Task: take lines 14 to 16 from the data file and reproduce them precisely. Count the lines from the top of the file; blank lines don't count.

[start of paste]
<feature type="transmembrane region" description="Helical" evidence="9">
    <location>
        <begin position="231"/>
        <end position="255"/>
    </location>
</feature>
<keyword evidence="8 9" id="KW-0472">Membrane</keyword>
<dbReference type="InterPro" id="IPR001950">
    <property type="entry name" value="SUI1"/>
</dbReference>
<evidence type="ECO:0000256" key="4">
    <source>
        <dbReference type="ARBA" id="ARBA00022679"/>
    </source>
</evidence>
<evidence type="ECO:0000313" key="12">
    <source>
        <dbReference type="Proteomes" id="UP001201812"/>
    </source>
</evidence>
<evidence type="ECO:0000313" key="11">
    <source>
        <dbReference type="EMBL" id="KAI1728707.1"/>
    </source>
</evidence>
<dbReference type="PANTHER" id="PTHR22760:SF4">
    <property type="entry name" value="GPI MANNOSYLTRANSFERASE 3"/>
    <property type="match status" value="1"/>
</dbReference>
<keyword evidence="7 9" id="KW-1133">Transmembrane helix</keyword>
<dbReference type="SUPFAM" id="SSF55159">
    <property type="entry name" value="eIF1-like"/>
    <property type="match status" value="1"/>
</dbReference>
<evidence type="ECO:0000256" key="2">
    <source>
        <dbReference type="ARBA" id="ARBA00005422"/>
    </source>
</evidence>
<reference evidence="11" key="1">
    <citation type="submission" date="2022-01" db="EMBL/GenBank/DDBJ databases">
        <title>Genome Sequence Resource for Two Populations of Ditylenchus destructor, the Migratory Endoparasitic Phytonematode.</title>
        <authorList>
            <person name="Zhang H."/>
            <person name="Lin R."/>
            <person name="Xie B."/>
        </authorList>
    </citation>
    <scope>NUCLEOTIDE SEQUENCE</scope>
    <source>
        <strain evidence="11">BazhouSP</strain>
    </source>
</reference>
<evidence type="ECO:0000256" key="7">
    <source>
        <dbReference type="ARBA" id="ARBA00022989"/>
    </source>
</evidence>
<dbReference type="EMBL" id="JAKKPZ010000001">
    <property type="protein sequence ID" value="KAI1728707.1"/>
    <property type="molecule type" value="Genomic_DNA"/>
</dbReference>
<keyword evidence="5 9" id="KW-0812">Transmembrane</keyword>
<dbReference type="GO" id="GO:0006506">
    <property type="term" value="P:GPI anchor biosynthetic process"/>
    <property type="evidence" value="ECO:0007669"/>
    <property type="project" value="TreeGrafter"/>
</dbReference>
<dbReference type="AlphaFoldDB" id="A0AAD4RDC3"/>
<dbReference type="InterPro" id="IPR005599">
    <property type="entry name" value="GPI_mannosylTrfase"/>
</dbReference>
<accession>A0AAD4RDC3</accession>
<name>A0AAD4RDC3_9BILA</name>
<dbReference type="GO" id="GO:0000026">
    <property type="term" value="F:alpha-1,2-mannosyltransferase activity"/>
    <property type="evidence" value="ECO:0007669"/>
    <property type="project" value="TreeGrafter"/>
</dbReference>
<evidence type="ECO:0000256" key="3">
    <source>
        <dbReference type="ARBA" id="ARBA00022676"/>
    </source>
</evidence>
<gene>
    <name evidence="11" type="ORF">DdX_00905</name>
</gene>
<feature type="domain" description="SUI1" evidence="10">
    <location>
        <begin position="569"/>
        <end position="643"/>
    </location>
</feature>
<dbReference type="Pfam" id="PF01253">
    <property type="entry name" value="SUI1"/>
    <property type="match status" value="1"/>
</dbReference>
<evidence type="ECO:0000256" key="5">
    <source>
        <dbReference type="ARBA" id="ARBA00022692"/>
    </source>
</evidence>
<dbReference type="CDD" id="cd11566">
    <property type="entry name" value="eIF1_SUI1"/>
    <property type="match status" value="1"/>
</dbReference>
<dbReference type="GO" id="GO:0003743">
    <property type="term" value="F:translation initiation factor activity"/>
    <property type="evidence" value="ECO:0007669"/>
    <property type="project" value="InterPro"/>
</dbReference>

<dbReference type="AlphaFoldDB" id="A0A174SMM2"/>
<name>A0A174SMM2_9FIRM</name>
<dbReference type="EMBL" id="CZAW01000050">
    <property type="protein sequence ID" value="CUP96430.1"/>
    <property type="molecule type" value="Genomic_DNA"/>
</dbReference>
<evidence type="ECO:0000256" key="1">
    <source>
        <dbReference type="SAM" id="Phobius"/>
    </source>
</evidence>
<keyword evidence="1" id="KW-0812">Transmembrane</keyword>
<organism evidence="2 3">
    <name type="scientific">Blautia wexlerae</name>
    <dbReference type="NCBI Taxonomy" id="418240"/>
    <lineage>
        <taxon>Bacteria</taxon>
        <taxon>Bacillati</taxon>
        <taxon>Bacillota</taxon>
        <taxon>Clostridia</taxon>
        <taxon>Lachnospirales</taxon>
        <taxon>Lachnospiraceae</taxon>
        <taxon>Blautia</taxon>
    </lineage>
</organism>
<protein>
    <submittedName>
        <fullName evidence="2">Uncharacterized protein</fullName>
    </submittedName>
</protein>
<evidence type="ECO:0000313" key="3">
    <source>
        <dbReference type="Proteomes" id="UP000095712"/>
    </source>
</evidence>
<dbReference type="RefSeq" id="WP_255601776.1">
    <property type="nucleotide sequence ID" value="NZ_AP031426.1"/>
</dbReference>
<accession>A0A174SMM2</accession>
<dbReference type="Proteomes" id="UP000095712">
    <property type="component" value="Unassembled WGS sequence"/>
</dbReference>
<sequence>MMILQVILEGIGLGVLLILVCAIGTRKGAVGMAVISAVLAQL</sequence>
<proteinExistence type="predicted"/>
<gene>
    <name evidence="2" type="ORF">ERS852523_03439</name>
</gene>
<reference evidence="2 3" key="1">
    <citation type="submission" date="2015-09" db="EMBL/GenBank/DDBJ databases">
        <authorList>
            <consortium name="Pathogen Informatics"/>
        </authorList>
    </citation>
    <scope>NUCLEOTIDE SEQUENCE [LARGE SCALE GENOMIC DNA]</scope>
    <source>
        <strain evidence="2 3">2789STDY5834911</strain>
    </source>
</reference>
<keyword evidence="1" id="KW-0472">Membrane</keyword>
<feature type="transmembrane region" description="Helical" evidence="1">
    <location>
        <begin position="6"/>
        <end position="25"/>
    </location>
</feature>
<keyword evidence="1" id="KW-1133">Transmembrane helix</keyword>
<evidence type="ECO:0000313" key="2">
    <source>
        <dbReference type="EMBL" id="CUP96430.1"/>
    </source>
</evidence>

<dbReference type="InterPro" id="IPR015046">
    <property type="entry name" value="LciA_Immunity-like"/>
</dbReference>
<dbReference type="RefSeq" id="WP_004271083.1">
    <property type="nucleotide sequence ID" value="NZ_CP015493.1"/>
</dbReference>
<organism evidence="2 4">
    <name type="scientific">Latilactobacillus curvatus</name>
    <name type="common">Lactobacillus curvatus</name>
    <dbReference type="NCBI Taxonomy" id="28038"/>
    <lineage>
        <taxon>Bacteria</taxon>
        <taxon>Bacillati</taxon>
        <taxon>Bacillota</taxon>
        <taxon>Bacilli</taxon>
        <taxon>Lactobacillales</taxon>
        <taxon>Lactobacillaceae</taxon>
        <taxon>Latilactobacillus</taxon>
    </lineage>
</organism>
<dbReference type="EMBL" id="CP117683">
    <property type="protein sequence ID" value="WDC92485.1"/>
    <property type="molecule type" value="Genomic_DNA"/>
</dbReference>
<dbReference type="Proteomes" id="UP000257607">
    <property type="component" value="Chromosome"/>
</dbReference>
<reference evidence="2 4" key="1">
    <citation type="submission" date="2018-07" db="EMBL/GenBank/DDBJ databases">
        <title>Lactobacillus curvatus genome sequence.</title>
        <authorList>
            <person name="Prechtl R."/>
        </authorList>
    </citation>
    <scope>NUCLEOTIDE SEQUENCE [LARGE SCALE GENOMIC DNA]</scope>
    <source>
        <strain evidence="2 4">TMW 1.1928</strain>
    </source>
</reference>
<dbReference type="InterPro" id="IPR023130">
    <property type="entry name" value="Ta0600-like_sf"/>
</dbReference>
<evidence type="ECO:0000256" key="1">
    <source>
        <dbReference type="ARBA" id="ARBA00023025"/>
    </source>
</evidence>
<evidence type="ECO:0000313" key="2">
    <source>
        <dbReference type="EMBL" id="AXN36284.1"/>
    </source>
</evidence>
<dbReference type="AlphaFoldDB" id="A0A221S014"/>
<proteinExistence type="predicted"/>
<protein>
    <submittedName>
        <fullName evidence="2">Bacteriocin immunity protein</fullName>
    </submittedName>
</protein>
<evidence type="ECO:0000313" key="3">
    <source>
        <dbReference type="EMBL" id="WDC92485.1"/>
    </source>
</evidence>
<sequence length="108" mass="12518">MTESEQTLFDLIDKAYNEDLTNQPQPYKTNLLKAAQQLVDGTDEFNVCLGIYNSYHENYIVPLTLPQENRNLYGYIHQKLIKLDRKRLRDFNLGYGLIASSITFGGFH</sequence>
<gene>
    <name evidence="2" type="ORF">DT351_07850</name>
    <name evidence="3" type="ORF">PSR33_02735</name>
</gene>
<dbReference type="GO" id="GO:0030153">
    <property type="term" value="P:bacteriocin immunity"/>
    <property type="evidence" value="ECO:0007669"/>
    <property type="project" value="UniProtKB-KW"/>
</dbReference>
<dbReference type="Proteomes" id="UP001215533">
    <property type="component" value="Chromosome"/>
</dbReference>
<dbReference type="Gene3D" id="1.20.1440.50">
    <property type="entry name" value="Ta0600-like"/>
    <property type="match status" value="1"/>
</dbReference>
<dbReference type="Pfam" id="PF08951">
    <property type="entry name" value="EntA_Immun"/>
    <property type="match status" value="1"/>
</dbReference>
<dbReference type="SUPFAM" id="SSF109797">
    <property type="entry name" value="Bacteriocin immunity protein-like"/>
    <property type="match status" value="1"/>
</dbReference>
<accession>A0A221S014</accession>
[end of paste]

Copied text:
    </source>
</evidence>
<evidence type="ECO:0000313" key="12">